MedicalResearch.com Interview with:
Dale Morrison, PhD
School of Exercise and Nutrition Sciences
Institute for Physical Activity and Nutrition
MedicalResearch.com: What is the background for this study? What are the main findings?
Response: The study was conducted using a model of overfeeding that is likely to be representative of a typical Western overeating diet, high in both carbohydrates and fats; as opposed to a predominantly high-fat diet model that is commonly used in the literature.
Our purpose was to examine which tissues are impaired first in response to overeating with a normal dietary composition. We initially hypothesized, based on earlier studies, that the liver would be impaired first by short-term overeating and then skeletal muscle (which soaks up much of the glucose following a meal) would be impaired much later with chronic overeating. However, we didn’t find this. The study found that the body copes with short periods of overeating with additional carbohydrates and makes adjustments by shifting metabolism towards utilizing these excess carbohydrates.
MedicalResearch.com: What should readers take away from your report?
Response: We aren’t advocating that regular binge eating is ok. We speculate that from an evolutionary perspective, the body is able to occasionally withstand a few days of feasting without significant impairment, probably because it is preparing us for the next famine. Additionally, although the body adapts metabolism to utilize the excess carbohydrates in the short-term, after chronic overfeeding for a period of weeks the signs of impairment begin to show; albeit to a more modest extent than that seen with higher-fat diets. The issue nowadays is that food is always plentiful – so from a health perspective, short-term overeating is really best confined to infrequent special occasions, like during festivals and holidays.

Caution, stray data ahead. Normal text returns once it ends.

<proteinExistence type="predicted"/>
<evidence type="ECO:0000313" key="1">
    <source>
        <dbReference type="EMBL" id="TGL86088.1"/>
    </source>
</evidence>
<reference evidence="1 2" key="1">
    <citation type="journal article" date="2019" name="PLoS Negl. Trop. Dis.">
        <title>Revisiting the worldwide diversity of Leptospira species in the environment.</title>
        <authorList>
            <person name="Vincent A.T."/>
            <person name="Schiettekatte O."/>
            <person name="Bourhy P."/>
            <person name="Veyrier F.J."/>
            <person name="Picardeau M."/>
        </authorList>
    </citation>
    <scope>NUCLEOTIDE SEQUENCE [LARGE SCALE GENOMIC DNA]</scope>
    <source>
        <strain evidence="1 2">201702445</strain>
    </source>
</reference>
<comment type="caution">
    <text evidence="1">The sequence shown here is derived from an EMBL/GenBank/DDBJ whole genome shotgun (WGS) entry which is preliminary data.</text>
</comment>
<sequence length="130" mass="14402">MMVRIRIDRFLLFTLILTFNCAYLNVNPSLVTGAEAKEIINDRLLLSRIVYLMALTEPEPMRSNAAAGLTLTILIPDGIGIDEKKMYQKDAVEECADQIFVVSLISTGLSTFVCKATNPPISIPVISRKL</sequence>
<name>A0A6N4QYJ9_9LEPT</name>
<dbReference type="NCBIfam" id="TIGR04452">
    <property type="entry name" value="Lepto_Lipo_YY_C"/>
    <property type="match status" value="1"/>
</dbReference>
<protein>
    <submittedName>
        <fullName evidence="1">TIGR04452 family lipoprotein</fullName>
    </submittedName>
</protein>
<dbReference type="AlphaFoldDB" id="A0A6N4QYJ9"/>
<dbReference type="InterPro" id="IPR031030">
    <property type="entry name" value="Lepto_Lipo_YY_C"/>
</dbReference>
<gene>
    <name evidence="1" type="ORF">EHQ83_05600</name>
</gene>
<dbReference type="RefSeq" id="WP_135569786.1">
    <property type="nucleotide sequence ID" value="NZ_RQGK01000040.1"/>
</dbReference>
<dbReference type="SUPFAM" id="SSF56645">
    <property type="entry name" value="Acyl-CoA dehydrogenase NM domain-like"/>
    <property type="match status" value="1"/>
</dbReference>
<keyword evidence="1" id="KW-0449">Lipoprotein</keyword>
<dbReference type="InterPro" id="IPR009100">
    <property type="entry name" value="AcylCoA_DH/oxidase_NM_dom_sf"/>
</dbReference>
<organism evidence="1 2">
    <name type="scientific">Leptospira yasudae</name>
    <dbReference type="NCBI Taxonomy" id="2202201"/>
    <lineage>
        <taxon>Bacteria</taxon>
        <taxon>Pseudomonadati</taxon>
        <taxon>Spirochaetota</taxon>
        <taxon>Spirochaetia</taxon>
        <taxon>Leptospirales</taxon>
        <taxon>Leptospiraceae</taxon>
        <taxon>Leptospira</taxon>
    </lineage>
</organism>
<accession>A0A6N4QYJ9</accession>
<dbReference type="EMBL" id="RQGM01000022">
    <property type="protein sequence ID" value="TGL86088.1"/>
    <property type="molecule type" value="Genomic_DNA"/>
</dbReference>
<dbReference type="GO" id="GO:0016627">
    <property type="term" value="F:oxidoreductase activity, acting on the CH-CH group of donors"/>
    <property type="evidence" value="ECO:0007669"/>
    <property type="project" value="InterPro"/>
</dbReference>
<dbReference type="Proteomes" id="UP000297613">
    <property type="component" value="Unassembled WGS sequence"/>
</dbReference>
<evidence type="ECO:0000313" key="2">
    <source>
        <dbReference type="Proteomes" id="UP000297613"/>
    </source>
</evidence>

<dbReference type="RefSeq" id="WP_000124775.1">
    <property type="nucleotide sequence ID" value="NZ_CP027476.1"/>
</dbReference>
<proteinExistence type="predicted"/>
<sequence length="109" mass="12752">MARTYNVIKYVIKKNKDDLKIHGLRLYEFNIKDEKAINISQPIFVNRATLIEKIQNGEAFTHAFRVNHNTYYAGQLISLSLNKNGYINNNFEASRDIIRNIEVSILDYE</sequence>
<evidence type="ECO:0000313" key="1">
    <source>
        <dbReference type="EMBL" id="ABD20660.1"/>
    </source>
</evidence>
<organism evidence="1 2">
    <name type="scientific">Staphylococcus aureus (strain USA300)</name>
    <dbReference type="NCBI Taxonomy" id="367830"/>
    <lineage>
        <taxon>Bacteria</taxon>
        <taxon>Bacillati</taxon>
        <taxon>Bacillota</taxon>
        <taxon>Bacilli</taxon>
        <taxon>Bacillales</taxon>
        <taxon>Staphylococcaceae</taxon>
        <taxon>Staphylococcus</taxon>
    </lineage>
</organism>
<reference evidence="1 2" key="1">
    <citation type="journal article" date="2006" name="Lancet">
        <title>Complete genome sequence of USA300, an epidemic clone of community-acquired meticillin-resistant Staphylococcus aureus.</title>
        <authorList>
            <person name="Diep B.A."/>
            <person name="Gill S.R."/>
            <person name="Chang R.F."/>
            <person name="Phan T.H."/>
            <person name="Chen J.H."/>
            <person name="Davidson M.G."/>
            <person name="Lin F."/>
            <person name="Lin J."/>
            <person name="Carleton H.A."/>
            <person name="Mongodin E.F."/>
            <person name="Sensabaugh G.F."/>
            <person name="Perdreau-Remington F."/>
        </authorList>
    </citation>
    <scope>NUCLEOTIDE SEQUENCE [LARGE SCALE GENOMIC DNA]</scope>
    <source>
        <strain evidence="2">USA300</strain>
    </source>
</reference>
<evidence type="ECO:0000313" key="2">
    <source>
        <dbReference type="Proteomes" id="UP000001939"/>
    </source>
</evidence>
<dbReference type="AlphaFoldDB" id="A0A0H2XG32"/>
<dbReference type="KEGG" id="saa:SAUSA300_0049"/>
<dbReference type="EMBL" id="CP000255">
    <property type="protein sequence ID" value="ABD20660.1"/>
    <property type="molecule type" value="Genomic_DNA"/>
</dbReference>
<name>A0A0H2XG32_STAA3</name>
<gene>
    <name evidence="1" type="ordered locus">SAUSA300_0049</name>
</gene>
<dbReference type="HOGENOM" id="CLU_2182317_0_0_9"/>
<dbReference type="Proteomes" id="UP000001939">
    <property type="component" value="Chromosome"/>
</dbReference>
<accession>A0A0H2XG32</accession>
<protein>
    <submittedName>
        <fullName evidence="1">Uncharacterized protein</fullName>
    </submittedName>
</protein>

MedicalResearch.com: What recommendations do you have for future research as a result of this work?
Response: Our participants were young and within a healthy weight range. It’s possible their bodies are better able to cope with the oversupply of food and it would be interesting to follow the study up in an older or overweight cohort to see to what extent more vulnerable populations are able to adapt, or if they are more susceptible more quickly to periods of caloric excess.
Dale J. Morrison, Greg M Kowalski, Clinton R Bruce, Glenn D. Wadley. Modest changes to glycemic regulation are sufficient to maintain glucose flux in healthy humans following overfeeding with a habitual macronutrient composition. American Journal of Physiology-Endocrinology and Metabolism, 2019; DOI: 10.1152/ajpendo.00500.2018
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